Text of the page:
It's pretty well known that Orville and Wilbur Wright built bicycles before they built airplanes. The Smithsonian Air and Space museum has one of the five Wright bicycles currently known to still exist. It's eleventy-one this year (111, built in 1898) and still wouldn't look all that out of place if someone rode it down the street today.
It has wooden rims, which were standard issue at the time. Wooden rims were replaced by steel, and then aluminum. Now, carbon fiber rims are not uncommon for "weight weenies" who aren't afraid of a little wheel explosion once in a while.
Interestingly, carbon fiber rims have some of the same problems as wooden rims: they aren't a good surface for brake pads, and they tend to shatter when they break instead of failing gracefully. Wooden rims are still available, I wonder if they'll make a comeback?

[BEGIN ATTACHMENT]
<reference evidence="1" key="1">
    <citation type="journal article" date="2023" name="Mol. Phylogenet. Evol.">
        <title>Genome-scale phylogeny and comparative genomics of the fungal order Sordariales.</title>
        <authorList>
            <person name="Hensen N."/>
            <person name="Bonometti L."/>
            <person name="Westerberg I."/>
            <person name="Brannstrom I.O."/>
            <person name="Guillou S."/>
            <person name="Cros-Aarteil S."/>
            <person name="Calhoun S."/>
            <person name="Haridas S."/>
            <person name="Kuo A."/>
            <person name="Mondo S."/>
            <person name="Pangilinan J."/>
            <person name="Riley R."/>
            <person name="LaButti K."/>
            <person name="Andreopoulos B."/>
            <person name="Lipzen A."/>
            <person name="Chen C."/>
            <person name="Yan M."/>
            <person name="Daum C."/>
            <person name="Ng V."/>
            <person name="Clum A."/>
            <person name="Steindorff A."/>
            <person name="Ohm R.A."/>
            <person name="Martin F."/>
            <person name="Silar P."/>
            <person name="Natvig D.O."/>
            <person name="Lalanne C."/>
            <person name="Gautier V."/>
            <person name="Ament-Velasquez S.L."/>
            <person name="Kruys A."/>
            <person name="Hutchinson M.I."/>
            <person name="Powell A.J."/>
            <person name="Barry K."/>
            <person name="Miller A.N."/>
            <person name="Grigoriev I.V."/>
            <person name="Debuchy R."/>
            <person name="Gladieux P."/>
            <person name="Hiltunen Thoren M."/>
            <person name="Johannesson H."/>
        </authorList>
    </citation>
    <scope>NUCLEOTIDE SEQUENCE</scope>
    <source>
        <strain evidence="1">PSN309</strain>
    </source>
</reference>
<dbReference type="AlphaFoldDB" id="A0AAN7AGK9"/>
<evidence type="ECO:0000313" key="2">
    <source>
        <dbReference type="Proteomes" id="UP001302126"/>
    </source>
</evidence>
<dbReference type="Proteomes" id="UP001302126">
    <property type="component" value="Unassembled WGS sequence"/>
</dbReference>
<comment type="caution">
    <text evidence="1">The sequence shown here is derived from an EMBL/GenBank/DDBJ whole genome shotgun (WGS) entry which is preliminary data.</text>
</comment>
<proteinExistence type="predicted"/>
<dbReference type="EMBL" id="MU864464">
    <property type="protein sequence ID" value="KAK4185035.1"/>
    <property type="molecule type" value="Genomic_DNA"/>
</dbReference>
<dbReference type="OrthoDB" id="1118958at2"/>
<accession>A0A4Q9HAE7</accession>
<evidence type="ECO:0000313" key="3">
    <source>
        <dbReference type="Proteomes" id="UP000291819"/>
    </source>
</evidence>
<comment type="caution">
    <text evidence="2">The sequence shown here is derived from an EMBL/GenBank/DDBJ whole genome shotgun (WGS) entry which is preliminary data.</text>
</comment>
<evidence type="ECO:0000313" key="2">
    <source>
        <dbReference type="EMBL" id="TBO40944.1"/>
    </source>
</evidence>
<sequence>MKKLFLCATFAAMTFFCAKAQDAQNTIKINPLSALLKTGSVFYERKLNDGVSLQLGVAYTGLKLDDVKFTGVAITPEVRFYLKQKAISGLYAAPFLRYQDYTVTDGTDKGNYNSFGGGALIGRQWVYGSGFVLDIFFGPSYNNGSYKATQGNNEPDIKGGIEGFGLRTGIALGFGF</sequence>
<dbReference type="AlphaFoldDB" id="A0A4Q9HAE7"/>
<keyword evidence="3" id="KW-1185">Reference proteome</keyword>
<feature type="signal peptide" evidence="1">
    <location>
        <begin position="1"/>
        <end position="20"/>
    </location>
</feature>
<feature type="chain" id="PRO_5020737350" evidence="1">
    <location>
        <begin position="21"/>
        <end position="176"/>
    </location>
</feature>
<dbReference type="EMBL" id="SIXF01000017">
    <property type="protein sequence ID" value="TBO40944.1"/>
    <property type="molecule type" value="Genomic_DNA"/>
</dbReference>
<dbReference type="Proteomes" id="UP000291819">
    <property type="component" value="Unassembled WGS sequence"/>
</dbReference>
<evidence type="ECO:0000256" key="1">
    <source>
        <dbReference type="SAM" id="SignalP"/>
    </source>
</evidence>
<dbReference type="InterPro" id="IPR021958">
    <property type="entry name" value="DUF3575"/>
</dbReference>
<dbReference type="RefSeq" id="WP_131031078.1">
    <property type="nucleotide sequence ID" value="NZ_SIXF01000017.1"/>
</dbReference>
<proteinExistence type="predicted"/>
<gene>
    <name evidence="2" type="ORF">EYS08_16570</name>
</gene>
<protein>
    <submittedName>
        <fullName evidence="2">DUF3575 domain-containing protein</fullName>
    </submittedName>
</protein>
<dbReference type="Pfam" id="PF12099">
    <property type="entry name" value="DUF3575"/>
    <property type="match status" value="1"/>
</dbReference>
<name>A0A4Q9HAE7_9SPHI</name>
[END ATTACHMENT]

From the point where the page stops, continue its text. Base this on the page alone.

Leather saddles like the one on this bike are still available. In fact, Brooks had already been building saddles for a decade when that bicycle was built.
This bike has a single speed hub with a coaster brake, and a skip link chain (or maybe a block chain?) These chains and sprockets seem to be the only part on the bike which I don't think is made anymore. (The handlebar shape would look a lot more common if you turned it upside down. Or right-side up?)
7 hours ago